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Final Fantasy XIII Spoiler Thread

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  • SiliconNooBSiliconNooB Member Full Members
    edited October 2010
    Japanese developers building their games around the concept of western appeal will see the greater part of their output consigned to mediocrity, as no matter how well hard they try, they will never be as successful at it as western developers are by default. I think they need to be mindful to design their games so that the mechanics aren't needlessly frustrating to western gamers, and they need a good localization team (and western VA director) who they will entrust to rewrite characters and concepts which don't translate well into our culture, but as far as the character of the game goes I think that has to remain distinctively Japanese, else there will be no reason to buy Japanese games in place of western games.
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  • SpartakusSpartakus One Knight Stand Full Members
    edited November 2010
    FFXIII is critized for being too Western now? Most non-japanophiles critize it for being too Japanese. Humanity is inconsistent. :hehe:

    There's nothing wrong with the game objectively speaking; it does what it's trying to do excellently, namely being a linear, more or less on rails storybook where your job is to walk from A to B and fight the battles. It's entirely legitimate to make a game like that, a lot of people enjoy it and I loved every minute. If you're looking for exploration, sidequesting, creating your own character builds and the like, then FFXIII is the wrong place to look, but that isn't the game's fault.

    It's always like this with FF though. They change the formula so much between every game most people have some installments they enjoy and some they can't stand playing. It's understandable many are disappointed with FFXIII if they played the earlier installments and expected it to be more of the same, but for better or worse that's not how FF works. The series is a real bag of mixed flavours.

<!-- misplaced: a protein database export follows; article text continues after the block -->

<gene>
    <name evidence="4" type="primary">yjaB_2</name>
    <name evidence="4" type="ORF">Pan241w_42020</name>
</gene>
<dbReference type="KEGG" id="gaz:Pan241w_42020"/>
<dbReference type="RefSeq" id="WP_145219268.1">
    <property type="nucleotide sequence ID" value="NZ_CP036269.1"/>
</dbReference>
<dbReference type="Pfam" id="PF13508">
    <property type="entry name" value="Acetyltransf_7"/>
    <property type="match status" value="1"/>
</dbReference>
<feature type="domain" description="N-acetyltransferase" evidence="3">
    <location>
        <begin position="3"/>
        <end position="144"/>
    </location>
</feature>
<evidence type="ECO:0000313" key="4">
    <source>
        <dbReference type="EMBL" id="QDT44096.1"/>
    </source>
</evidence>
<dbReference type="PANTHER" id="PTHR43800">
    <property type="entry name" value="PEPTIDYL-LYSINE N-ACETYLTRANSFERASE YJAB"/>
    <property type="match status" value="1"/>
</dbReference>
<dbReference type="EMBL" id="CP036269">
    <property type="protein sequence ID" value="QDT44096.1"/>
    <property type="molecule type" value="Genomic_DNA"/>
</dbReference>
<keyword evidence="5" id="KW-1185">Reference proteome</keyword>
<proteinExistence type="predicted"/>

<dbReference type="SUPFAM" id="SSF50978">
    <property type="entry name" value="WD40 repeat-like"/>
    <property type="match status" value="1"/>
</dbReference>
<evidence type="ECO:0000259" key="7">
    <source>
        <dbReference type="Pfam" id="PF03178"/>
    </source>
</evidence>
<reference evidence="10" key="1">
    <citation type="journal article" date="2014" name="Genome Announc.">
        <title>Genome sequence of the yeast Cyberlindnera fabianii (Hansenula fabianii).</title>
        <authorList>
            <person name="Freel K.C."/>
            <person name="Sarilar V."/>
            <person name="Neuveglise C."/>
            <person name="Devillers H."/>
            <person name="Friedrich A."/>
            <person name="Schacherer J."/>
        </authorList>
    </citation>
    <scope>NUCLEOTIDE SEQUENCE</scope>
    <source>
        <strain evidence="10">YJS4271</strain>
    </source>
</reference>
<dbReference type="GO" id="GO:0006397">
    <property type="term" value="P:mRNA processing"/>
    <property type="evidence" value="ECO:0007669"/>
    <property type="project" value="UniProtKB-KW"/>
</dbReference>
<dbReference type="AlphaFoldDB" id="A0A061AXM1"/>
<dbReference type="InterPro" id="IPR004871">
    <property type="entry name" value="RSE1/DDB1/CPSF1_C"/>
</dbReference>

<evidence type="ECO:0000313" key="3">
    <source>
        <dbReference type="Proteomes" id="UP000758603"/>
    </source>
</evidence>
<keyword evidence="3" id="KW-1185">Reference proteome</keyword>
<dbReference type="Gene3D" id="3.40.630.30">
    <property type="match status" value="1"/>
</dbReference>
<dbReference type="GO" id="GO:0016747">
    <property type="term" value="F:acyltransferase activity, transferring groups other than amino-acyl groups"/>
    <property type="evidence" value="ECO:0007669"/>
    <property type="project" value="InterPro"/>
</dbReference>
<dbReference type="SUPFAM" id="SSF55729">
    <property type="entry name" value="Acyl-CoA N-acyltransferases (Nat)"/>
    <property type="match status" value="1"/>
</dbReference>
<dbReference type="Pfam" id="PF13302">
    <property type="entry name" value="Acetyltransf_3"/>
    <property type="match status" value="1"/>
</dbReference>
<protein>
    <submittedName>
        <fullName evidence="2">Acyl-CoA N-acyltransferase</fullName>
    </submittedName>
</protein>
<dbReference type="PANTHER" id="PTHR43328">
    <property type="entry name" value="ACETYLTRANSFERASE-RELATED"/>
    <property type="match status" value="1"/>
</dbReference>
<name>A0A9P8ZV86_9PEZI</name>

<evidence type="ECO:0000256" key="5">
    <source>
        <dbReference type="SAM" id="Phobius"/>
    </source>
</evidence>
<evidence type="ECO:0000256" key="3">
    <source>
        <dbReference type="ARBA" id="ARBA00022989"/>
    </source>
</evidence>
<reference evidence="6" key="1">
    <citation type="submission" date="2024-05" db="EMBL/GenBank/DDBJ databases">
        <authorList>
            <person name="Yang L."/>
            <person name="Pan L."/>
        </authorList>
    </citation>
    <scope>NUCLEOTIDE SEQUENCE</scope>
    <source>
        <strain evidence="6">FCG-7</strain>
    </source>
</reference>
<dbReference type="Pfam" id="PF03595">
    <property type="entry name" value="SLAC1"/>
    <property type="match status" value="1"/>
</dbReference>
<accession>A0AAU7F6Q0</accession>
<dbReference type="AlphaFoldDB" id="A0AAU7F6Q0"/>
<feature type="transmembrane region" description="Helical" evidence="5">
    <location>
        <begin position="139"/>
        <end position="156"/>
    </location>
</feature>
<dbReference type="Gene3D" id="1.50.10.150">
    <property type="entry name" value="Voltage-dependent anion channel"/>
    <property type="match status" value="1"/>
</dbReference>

• NimNim _ Full Members
    edited November 2010
    The only problem is that the developers adimitted the game had a development hell. They kept taking too much time. Then we have excuses like hd towns are difficult etc. While I did not hate the game, at several times it felt unfinished in the story department, inlncistent graphics and to me it felt like they didn't know what they wanted. The first hours were abysmal from a gameplay perspective, but it did get better later on. I still haven't finished it, but I plan to in the future.

    I liked FF1 FF3-FF12(did not play FF11) FFT, FFTA, FF7CC, FFX-2, so me not liking a game in the series is unusual. FF2 and FFMQ being my lest favorites and now FF13 joins them.
  • QuinQuin ne cede malis RPGamer Staff
    edited November 2010
    nim22ama wrote: »
    Then we have excuses like hd towns are difficult etc

    Have you got the interview where this was brought up? I'd like to read that.
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  • NimNim _ Full Members
    edited November 2010
    http://www.gamasutra.com/php-bin/news_index.php?story=27619

    Here is one interview. There are others, but this was the one I remember on such a short notice.
  • WheelsWheels RPGamer Staff RPGamer Staff
    edited November 2010
    nim22ama wrote: »